The Photographs of Teenie Harris –
Charles Teenie Harris from Pittsburgh USA, is now acknowledged as not only one of the great photographers of his generation, but his documentation of the daily lives of African Americans over several decades in a collection comprising over 80,000 photographs, is quite simply unique.
His entire collection is now curated by the Carnegie Museum of Art.
Born in 1908, Harris began his professional career as a freelance photographer, nicknamed “One Shot” as he rarely got his subjects to sit for more than one photograph. His photos appeared in almost every issue of the Pittsburgh Courier. In the 1960s he documented meetings of the local civil rights meetings and marches.
By the late 1970s Harris’s contributions began to ebb and he eventually entered into a management deal with a local entrepreneur named Dennis Morgan,who was subsequently sued by Harris for non payment of royalties from Morgans commercial operation of “The Pittsburgh Courier Photographic Archive”.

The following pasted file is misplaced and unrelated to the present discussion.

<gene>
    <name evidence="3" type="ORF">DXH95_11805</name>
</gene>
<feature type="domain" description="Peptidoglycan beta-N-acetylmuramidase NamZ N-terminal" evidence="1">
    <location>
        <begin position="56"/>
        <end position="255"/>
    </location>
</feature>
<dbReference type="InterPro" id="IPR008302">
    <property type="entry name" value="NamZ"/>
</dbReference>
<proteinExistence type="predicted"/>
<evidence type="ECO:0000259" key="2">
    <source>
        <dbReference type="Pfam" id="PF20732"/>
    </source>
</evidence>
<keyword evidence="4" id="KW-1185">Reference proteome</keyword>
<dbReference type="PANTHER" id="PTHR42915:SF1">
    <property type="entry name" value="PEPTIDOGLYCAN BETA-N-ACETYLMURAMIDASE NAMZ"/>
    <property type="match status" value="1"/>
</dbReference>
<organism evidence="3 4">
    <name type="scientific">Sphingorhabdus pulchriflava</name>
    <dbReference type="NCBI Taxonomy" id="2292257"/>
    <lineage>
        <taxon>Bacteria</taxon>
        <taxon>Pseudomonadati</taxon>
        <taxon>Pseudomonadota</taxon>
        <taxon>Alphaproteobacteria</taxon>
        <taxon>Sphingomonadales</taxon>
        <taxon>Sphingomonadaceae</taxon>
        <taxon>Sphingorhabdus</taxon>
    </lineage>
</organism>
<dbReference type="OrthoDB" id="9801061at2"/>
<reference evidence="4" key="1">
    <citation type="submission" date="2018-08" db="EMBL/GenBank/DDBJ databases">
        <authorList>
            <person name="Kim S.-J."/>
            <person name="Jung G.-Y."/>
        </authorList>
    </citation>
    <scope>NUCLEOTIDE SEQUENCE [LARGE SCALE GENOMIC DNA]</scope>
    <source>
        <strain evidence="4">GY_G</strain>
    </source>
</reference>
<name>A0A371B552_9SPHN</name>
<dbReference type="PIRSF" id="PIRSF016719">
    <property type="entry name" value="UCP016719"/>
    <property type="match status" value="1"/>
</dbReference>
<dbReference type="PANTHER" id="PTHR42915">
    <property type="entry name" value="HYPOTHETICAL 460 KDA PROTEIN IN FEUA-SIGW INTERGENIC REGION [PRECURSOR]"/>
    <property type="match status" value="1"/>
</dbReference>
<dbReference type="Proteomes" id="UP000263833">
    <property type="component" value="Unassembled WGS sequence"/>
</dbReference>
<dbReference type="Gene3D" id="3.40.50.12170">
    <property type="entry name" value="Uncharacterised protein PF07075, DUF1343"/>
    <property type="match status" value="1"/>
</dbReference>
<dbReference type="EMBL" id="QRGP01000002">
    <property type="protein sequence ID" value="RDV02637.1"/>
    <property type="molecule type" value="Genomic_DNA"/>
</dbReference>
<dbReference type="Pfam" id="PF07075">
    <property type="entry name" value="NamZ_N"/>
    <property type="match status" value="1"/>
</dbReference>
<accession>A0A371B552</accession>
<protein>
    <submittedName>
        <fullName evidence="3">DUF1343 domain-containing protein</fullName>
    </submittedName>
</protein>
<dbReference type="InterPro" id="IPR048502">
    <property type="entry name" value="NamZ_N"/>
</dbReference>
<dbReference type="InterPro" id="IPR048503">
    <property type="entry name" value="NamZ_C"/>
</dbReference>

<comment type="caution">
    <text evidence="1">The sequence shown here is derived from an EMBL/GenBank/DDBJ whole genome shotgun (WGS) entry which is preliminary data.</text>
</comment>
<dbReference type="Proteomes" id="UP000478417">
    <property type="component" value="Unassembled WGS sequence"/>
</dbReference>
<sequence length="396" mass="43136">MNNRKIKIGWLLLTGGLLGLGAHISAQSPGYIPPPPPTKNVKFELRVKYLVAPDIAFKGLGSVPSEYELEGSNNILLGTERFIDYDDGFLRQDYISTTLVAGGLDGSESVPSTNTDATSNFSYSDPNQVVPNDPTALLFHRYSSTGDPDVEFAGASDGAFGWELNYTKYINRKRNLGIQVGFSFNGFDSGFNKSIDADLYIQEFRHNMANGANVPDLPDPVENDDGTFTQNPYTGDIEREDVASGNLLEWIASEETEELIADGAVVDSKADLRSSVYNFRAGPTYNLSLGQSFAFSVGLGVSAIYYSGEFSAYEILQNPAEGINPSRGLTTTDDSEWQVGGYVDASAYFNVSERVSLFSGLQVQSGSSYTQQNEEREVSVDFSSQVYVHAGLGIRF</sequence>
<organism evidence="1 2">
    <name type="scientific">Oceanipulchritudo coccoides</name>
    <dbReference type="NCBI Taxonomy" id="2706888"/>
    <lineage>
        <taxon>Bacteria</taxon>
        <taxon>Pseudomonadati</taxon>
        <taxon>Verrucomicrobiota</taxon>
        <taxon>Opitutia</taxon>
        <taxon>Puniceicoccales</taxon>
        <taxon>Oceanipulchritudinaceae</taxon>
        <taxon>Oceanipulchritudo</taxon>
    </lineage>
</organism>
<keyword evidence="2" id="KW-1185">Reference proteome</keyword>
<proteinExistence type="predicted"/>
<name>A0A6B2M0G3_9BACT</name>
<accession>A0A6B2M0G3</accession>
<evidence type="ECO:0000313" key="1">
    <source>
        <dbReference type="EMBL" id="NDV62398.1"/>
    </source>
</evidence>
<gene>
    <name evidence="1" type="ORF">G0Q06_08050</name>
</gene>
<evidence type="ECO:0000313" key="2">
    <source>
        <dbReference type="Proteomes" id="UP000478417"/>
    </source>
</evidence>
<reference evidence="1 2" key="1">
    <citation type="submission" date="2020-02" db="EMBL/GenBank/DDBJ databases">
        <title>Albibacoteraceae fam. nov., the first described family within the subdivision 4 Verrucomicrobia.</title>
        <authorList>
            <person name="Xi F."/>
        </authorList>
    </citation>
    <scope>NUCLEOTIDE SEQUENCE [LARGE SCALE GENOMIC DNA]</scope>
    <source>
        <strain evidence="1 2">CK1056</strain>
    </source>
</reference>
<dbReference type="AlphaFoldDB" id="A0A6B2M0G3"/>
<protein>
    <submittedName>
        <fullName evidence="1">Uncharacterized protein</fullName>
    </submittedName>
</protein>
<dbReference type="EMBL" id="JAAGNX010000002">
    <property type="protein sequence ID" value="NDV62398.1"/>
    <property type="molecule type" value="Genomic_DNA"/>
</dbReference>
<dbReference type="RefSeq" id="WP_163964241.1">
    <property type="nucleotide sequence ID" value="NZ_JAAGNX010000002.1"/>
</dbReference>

However Morgans licensing of Harris’s work to the Corbis Archive finally brought worldwide attention and in 1991 The Pennsylvania Historical and Museum Commission recognised Harris’s work as an “Outstanding contribution made to the documentation of the African American Community in Pittsburgh.”
In 1998 in the last months of his life, a documentary was screened called “One-Shot” by Pittsburgh filmmaker Kenneth Love. Sadly Harris was too ill to attend the premiere. he died in June of that year.
Glamourdaze has cherry picked some imagery of beautiful women photographed in the 1940s, for the simple reason that there is so little high quality fashion photographs of African American women from this period.
All Imagery © Carnegie Museum of Art